Color, 2008, 94m.
Directed by José Mojica Marins
Starring José Mojica Marins, Jece Valadão, Adriano Stuart, Milhem Cortaz, Rui Resende, José Celso Martinez Corrêa, Cristina Aché
Synapse (Blu-Ray/DVD) (US RA/R1 HD/NTSC), Anchor Bay (Blu-Ray & DVD) (UK R0 HD/PAL) / WS (1.85:1) (16:9)
The answer comes right away as we meet a much grayer and even madder-looking Coffin Joe locked away in an asylum where, after decades of incarceration for vile crimes against humanity, he's freed thanks to the efforts of a female attorney (Aché) and joins his hunchbacked sidekick, Bruno (Resende), to resume his depraved activities. However, the slums have become very different over the passage of time; on top of that, a nasty colonel (Valadão) and police captain (Stuart) have their sights set on making Joe pay for his misdeeds. Undeterred, he rounds up some new disciplines (whom he initiates through fun tricks like ordering them to fire pistols at their skulls) and embarks on a new mission to sire an evil heir. Along the way he's tortured by black and white flashbacks from the first two films, with his ghostly victims attacking him as equally monochromatic phantoms. With both women and men subjected to a string of ghoulish torments, can Joe be stopped before his mission is completed?
It takes a lot to shock horror fans numbed by a string of mindless torture porn films, but Martins quickly exceeds expectations with Embodiment of Evil. Apart from the opening credits, the film relies on a combination of grisly practical effects, real-life masochists willing to subject themselves to various piercings and insect attacks, and conceptually fearless atrocities, such as a woman forced to eat a highly unusual body part. The film has its moments of beauty as well, especially a third act fantasy sequence with Coffin Joe escorted through Hell that turns into a fantastic surrealist set piece. Marins' over-the-top acting hasn't changed one iota either; drawing inspiration on some of Vincent Price's more melodramatic performances but ratcheted through the roof, he turns Coffin Joe into a vivid, barnstorming figure of villainy you can't help secretly rooting for as he undermines all of society's dictates.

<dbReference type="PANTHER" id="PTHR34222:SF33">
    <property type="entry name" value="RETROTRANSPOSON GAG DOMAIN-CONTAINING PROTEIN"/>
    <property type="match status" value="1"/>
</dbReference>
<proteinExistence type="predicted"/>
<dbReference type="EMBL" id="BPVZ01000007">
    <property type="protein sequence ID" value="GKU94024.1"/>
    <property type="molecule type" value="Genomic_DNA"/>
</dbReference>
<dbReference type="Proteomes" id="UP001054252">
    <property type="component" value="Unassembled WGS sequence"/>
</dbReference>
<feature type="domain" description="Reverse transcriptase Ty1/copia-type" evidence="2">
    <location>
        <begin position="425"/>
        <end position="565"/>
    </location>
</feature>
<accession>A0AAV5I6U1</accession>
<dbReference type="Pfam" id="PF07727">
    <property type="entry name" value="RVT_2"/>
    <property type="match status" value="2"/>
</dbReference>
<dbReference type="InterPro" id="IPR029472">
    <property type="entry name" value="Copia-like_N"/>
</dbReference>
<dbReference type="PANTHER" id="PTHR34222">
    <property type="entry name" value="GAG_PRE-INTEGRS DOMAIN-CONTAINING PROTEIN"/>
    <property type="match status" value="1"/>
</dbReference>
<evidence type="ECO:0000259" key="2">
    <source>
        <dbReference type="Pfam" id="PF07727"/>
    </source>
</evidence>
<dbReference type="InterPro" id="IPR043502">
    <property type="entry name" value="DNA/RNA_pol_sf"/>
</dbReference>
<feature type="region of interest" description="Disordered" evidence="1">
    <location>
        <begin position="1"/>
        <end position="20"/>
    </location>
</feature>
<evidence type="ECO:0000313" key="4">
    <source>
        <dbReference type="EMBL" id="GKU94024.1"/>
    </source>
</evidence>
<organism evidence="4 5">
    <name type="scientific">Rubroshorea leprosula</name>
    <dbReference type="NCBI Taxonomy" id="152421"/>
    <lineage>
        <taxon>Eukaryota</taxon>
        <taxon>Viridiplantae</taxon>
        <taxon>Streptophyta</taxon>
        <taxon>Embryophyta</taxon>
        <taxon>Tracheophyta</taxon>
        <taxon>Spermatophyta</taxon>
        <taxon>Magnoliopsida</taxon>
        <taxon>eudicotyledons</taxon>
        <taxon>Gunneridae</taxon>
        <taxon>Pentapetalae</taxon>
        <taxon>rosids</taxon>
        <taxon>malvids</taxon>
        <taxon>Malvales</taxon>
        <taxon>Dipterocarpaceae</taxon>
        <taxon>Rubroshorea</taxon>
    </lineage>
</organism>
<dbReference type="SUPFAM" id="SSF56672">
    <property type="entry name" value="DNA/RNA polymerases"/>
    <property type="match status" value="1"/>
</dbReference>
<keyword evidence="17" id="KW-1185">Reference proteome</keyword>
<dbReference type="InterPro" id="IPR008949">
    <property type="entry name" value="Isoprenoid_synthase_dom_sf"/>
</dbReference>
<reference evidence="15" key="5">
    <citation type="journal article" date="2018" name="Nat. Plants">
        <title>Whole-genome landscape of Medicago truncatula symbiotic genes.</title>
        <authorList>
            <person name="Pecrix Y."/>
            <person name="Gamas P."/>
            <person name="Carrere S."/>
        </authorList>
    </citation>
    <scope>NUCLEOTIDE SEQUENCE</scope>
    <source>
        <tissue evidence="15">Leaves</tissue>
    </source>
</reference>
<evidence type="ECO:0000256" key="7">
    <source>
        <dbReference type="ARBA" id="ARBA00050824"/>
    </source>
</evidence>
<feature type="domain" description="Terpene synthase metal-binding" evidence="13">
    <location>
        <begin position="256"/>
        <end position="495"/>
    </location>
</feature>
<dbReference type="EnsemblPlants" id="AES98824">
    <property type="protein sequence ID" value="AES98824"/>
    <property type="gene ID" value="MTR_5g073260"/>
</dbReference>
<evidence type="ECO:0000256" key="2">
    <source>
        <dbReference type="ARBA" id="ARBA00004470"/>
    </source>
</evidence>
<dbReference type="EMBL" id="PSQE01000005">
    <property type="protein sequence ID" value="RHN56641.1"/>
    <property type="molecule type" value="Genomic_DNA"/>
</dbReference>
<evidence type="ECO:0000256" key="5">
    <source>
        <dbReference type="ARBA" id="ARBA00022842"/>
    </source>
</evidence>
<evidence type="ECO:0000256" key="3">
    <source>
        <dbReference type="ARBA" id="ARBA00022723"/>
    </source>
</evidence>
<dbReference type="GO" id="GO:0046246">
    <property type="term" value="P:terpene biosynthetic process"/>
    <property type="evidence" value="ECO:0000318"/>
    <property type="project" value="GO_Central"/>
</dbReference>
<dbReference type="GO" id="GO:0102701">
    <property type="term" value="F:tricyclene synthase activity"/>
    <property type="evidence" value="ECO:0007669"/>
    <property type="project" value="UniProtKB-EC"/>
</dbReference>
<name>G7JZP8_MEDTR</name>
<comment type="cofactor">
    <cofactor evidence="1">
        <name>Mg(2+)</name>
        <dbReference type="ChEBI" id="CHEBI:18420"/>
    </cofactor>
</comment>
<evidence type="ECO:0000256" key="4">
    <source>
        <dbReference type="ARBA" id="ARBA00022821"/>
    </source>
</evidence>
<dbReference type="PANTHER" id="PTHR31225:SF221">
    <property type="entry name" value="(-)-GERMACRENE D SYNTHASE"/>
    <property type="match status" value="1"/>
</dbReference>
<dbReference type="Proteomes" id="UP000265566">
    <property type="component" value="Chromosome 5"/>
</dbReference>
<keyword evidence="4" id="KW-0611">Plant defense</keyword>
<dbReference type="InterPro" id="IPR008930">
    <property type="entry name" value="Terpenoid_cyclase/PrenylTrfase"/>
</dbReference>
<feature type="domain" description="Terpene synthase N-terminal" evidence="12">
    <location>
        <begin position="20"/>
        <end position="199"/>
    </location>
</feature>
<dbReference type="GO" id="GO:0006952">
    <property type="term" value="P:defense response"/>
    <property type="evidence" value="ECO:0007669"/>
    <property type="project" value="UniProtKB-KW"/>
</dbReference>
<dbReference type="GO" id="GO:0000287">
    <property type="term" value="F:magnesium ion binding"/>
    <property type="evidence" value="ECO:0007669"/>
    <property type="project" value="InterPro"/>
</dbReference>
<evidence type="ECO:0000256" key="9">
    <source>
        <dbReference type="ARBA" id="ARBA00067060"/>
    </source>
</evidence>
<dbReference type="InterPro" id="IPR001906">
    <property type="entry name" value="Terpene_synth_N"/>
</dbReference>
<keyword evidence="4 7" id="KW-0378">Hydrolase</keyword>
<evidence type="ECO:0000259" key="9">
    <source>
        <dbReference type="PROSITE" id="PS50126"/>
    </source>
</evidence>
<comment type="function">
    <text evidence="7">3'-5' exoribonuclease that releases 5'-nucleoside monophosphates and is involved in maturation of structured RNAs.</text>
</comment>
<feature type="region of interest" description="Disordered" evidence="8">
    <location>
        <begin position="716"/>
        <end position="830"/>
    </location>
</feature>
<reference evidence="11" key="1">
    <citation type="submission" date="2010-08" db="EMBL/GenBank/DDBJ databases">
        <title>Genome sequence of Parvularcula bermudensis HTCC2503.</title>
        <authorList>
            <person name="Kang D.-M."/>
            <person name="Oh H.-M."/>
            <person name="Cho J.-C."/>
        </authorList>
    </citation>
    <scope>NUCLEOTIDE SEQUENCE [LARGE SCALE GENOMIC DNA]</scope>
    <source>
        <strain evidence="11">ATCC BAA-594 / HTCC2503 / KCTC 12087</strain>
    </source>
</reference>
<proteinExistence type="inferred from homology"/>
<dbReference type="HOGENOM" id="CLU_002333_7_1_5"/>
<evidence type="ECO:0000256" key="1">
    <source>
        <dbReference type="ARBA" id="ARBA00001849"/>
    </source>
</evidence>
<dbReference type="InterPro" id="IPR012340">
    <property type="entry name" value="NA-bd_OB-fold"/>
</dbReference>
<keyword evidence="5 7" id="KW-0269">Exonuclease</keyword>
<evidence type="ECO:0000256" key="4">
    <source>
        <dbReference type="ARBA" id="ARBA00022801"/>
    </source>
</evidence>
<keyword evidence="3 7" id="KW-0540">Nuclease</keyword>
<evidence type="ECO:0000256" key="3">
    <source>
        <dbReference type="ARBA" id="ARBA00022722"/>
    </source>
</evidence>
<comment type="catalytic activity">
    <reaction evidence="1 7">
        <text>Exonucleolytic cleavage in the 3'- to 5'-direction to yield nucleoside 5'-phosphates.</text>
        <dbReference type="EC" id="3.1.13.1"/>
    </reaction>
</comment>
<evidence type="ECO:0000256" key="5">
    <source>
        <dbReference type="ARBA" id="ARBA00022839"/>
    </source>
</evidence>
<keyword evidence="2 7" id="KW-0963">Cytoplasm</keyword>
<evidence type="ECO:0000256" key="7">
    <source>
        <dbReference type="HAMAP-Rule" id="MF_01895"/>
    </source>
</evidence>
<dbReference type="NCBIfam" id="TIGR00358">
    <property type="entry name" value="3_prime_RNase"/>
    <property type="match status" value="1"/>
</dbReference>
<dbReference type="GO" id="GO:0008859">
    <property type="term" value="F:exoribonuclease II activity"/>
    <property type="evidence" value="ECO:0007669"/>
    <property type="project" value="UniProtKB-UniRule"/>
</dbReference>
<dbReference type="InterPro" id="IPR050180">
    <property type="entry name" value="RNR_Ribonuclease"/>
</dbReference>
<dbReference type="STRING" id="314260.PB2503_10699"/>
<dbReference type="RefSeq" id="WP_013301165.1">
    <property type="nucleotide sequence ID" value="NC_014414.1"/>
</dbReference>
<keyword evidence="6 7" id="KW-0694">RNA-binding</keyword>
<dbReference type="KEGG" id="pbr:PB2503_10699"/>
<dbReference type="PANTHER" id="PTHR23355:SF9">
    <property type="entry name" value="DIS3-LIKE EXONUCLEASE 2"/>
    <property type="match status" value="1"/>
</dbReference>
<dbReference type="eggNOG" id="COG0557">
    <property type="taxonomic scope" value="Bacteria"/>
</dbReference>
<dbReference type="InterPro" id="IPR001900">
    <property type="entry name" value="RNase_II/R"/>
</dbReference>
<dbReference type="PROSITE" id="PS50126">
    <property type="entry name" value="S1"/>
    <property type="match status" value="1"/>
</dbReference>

Through some insane twist, Embodiment Of Evil was picked up for distribution by 20th Century Fox in Brazil, and their logo remains at the head of all international releases. The first English-friendly release came in the UK from Anchor Bay, whose 2009 DVD was a disastrously bad conversion to PAL from NTSC (like the titles in their bitterly disappointing Coffin Joe box set). Their Blu-Ray was better, even if it also suffered from some odd frame rate inconsistencies and a peculiar lack of film grain. It took a while, but Synapse's American edition is a very pleasing presentation that packs in a Blu-Ray along with a separate DVD (for folks who, I don't know, want to play it in a minivan for their kids or something). The Blu-Ray looks really terrific, with fine detail and an appropriate light dusting of fine film grain throughout. What's really frustrating about transfers like this is how good the snippets from the first two Coffin Joe films look; you'll be praying for subsequent Blu-Rays of the other titles before the first half hour's up. The Portuguese audio (in either DTS-HD 5.1 or 2.0) sounds great, with lots of spacious separation effects and a nicely immersive score. Extras include an entertaining making-of featurette (in which we see Marins at work shooting the film and discussing his rationale behind the character), a theatrical trailer, and footage from the film's premiere at Canada's Fantasia Film Festival. Here's hoping we don't have to wait another decade or two before Coffin Joe rants and raves on camera again.